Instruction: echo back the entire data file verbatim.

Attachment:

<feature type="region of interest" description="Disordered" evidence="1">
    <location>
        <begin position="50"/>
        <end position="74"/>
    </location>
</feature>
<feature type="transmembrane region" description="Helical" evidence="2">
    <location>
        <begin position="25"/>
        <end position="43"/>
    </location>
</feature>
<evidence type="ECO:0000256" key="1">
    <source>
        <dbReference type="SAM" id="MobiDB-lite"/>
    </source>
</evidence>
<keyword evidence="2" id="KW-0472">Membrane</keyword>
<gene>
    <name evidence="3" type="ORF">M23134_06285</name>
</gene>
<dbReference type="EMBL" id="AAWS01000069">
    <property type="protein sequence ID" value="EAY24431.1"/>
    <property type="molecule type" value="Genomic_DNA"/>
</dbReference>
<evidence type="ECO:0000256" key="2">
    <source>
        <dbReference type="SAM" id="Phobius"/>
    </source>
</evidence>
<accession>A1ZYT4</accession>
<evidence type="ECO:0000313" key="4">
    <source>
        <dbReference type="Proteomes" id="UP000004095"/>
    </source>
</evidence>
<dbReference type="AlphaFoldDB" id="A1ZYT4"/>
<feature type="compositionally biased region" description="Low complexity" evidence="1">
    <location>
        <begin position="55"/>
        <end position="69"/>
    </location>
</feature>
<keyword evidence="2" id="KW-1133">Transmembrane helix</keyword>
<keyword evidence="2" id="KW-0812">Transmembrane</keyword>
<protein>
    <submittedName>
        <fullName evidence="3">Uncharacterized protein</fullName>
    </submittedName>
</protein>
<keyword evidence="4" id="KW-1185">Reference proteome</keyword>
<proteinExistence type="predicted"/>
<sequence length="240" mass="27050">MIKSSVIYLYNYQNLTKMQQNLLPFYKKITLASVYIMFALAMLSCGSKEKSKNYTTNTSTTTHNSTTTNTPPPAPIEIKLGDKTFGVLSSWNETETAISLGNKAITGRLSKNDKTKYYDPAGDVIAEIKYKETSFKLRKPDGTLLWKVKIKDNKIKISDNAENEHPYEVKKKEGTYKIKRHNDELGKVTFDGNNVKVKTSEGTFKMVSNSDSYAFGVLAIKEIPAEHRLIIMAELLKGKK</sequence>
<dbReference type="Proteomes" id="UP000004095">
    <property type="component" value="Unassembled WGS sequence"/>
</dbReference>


<feature type="region of interest" description="Disordered" evidence="1">
    <location>
        <begin position="50"/>
        <end position="74"/>
    </location>
</feature>
<feature type="transmembrane region" description="Helical" evidence="2">
    <location>
        <begin position="25"/>
        <end position="43"/>
    </location>
</feature>
<evidence type="ECO:0000256" key="1">
    <source>
        <dbReference type="SAM" id="MobiDB-lite"/>
    </source>
</evidence>
<keyword evidence="2" id="KW-0472">Membrane</keyword>
<gene>
    <name evidence="3" type="ORF">M23134_06285</name>
</gene>
<dbReference type="EMBL" id="AAWS01000069">
    <property type="protein sequence ID" value="EAY24431.1"/>
    <property type="molecule type" value="Genomic_DNA"/>
</dbReference>
<evidence type="ECO:0000256" key="2">
    <source>
        <dbReference type="SAM" id="Phobius"/>
    </source>
</evidence>
<accession>A1ZYT4</accession>
<evidence type="ECO:0000313" key="4">
    <source>
        <dbReference type="Proteomes" id="UP000004095"/>
    </source>
</evidence>
<dbReference type="AlphaFoldDB" id="A1ZYT4"/>
<feature type="compositionally biased region" description="Low complexity" evidence="1">
    <location>
        <begin position="55"/>
        <end position="69"/>
    </location>
</feature>
<keyword evidence="2" id="KW-1133">Transmembrane helix</keyword>
<keyword evidence="2" id="KW-0812">Transmembrane</keyword>
<protein>
    <submittedName>
        <fullName evidence="3">Uncharacterized protein</fullName>
    </submittedName>
</protein>
<keyword evidence="4" id="KW-1185">Reference proteome</keyword>
<proteinExistence type="predicted"/>
<sequence length="240" mass="27050">MIKSSVIYLYNYQNLTKMQQNLLPFYKKITLASVYIMFALAMLSCGSKEKSKNYTTNTSTTTHNSTTTNTPPPAPIEIKLGDKTFGVLSSWNETETAISLGNKAITGRLSKNDKTKYYDPAGDVIAEIKYKETSFKLRKPDGTLLWKVKIKDNKIKISDNAENEHPYEVKKKEGTYKIKRHNDELGKVTFDGNNVKVKTSEGTFKMVSNSDSYAFGVLAIKEIPAEHRLIIMAELLKGKK</sequence>
<dbReference type="Proteomes" id="UP000004095">
    <property type="component" value="Unassembled WGS sequence"/>
</dbReference>